In what ways can the range of motion provided by the human body enable us to approach existing forms of media interaction from a fresh perspective? Sonoromancer explores this question by fusing ethereal visuals generated by the motion of a performer with ambient electronic instruments. The result is an interactive musical feedback experience.

The project explores how the motion of a human performer can provide feedback not just from the present moment, but from the echoes left by past motion. These echoes are visualized as plumes of energy within the performance space, inspiring the performer to move in an exploratory manner in order to create new trails of energy. The system obeys physical laws and demonstrates how inertia can become a driving factor in the control of the instrument, rather than relying solely on the specific intent of a performer. The interface also allows for learning through experimentation and performer directed patterns eventually arise from the resulting motions.

Sonoromancer harnesses abstract human motion to create a dynamic visual experience for synthesizing musical notes. Technologically, this is accomplished with the commonly available Kinect camera that allows for the tracking of humans through depth as well as colour. This is used to control a turbulent fluid through the spatial interaction of a performer with the system. The resulting visuals are used as both a representation of the forces controlling the creation of the musical patterns, as well as acting as an accompaniment for the generated audio.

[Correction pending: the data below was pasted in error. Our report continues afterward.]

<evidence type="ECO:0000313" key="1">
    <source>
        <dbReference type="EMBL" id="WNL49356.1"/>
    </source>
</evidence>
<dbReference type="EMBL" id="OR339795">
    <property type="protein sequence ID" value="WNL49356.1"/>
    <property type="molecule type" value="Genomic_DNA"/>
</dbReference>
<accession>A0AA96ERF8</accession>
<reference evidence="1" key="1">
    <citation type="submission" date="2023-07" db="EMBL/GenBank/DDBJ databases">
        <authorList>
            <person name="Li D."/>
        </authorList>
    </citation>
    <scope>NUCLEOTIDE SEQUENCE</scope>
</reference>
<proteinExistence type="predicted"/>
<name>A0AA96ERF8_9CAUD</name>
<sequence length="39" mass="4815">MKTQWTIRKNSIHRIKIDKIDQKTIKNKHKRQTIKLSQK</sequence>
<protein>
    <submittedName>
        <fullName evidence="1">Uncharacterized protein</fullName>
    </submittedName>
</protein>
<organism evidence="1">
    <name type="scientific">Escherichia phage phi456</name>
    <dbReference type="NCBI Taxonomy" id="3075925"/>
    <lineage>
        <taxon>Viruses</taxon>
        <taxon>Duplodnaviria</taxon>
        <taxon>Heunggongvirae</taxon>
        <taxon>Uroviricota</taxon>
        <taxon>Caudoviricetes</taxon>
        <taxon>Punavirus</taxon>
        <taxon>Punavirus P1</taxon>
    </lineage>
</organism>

Sonoromancer has been designed to augment existing musical technologies rather than attempting to redefine the role of the artist in the creation of electronic music. By building upon these pre-existing systems through the use of new mediums of interaction, Sonoromancer attempts to observe what may lie in store for the composers and performers of tomorrow.

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